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Santa Bibiana

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Title: Santa Bibiana  
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Subject: Saint Bibiana, Bibiana, Rome R. XV Esquilino, Giovanni Battista Mercati, Pope Simplicius
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Santa Bibiana

Santa Bibiana façade

Santa Bibiana is a small Baroque style, Roman Catholic church in Rome devoted to Saint Bibiana. The church façade was designed and built by Gian Lorenzo Bernini, who also produced a sculpture of the saint holding the palm leaf of martyrs.


According to an ancient, not documented tradition, the church was built in 363 by Roman matron Olimpina (or Olimpia) on the house where, during the supposed persecution of emperor Julian (361-363), Bibiana, her mother Dafrosa and her sister Demetria would have suffered martyrdom, while her father Flavian of Montefiascone would have been exiled and martyred in a place called ad Aquas Taurinas (perhaps the present Montefiascone). The church rose in the area of the Horti Liciniani, not far from the nymphaeum usually known as Temple of Minerva Medica. Near the church there was an ancient cemetery, called ad ursum pileatum.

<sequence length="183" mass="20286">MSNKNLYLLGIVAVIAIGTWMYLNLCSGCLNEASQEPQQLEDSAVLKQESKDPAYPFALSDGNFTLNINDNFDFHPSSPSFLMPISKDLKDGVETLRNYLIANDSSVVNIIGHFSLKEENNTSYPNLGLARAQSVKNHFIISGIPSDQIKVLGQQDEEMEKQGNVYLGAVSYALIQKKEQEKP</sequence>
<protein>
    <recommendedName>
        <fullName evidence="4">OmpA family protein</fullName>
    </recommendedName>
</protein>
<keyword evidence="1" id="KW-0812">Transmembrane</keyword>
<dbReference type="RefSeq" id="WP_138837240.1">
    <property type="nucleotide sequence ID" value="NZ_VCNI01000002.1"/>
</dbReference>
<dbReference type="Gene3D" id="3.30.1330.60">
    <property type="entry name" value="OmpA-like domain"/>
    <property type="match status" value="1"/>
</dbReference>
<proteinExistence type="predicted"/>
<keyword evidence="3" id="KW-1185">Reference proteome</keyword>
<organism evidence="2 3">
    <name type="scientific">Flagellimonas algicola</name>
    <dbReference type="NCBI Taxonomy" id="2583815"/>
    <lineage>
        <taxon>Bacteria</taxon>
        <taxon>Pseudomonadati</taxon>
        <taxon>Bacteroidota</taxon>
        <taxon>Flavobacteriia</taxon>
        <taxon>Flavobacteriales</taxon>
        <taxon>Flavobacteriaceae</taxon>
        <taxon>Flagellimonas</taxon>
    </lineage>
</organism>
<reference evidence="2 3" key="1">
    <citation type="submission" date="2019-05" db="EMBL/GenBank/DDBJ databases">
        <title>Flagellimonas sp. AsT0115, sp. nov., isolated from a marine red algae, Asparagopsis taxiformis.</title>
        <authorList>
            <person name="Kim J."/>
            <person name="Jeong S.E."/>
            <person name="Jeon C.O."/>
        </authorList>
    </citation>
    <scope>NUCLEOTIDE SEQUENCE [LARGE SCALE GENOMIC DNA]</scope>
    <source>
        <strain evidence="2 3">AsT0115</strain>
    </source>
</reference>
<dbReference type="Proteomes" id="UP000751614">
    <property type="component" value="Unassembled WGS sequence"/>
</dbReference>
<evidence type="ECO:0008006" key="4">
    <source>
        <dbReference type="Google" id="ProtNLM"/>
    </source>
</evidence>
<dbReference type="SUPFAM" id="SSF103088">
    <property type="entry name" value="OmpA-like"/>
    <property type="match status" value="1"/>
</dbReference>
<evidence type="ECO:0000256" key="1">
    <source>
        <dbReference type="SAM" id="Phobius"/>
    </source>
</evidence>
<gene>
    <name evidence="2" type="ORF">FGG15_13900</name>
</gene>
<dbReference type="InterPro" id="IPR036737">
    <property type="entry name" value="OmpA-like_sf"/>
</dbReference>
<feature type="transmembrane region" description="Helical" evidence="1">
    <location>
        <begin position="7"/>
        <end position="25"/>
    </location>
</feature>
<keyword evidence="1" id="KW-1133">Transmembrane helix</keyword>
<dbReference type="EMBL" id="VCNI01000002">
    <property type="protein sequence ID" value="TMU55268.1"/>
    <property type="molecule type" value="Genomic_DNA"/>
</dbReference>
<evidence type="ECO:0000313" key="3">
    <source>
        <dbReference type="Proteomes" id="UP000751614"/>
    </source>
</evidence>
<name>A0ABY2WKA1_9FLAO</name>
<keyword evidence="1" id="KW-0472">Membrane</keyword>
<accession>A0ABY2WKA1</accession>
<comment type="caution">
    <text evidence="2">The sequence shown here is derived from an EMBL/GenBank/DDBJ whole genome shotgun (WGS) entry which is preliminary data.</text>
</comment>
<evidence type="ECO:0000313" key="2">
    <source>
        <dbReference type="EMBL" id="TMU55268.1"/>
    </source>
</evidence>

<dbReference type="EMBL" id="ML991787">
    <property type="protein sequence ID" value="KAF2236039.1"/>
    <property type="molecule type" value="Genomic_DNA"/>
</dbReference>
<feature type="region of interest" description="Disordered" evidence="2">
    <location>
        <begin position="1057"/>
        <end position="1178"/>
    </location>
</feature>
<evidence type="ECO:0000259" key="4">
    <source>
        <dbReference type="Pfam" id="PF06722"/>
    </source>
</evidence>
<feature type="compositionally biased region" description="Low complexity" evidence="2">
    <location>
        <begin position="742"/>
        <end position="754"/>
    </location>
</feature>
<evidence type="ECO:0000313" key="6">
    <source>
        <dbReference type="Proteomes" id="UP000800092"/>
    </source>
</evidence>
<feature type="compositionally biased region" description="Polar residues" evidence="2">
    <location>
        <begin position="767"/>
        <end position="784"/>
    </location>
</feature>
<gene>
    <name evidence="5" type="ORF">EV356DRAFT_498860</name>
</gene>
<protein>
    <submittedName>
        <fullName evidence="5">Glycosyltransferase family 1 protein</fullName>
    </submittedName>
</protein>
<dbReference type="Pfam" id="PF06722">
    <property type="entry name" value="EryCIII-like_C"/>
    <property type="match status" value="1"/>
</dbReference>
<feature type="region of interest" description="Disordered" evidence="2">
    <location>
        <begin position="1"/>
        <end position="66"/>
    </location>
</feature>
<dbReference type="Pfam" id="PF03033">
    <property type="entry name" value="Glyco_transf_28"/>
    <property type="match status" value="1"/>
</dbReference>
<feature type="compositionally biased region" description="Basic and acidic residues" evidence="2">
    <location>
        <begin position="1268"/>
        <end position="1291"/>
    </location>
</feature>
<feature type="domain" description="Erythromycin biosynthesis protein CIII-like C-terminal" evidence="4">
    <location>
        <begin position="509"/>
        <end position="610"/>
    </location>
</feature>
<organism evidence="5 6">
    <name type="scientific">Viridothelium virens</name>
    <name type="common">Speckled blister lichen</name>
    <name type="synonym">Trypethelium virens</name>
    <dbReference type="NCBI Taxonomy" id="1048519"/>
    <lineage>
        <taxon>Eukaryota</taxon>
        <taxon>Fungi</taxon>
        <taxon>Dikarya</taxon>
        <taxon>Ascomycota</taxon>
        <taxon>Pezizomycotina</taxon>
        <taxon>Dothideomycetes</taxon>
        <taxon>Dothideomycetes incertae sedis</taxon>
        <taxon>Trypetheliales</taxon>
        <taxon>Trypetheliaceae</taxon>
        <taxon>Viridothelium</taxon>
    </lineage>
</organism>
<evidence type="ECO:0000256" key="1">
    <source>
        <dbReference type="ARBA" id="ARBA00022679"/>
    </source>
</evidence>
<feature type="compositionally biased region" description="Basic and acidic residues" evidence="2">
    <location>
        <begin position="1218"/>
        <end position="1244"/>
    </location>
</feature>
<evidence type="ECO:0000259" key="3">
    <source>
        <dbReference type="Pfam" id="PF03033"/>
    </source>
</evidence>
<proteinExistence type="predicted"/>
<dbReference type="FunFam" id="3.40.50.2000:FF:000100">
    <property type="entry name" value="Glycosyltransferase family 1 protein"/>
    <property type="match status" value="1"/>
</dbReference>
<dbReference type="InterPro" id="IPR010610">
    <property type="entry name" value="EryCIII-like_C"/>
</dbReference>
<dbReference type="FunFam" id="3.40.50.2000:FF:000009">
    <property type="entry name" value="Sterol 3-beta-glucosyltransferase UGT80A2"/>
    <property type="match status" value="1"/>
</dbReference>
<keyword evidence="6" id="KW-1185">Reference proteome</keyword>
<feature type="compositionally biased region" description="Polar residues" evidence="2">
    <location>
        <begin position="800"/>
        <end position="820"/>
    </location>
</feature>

On the other hand, according to the Liber Pontificalis the church was erected in 467 under the pontificate of Pope Simplicius. Pope Leo II (682-683) moved there the relics of Martyrs Simplicius, Faustina and Viatrix from the Generosa Catacombs. The same Pope built in the surroundings (iuxta Sanctam Vivianam) a church consecrated to Saint Paul, no more existing. The church was restored by Pope Honorius III in 1224.

The present facade was designed and built by then 26-year-old Gian Lorenzo Bernini in 1624-1626, as commissioned by Pope Urban VIII. The columns lining the nave are from the original 5th-century church.

The church houses a statue of the titular saint, also by Bernini (1626). It shows St. Bibiana holding the palm leaf of martyrs, standing next to the column to which she was to be martyred.

The frescoes on the walls are by Pietro da Cortona (left) and Agostino Ciampelli (right).

The bodies of St Bibiana (Viviana or Vibiana), her mother Dafrosa and her sister Demetria were discovered inside a 3rd-century sarcophagus, and now rest inside an alabaster urn under the major altar. The column just inside the church is said to be the one Bibiana was strapped to.

The church of Santa Bibiana is located in 154 via Giovanni Giolitti in Rome, adjacent to Termini Station and not far from the so-called "Temple of Minerva Medica".



  • "Santa Bibiana", by Chris Nyborg

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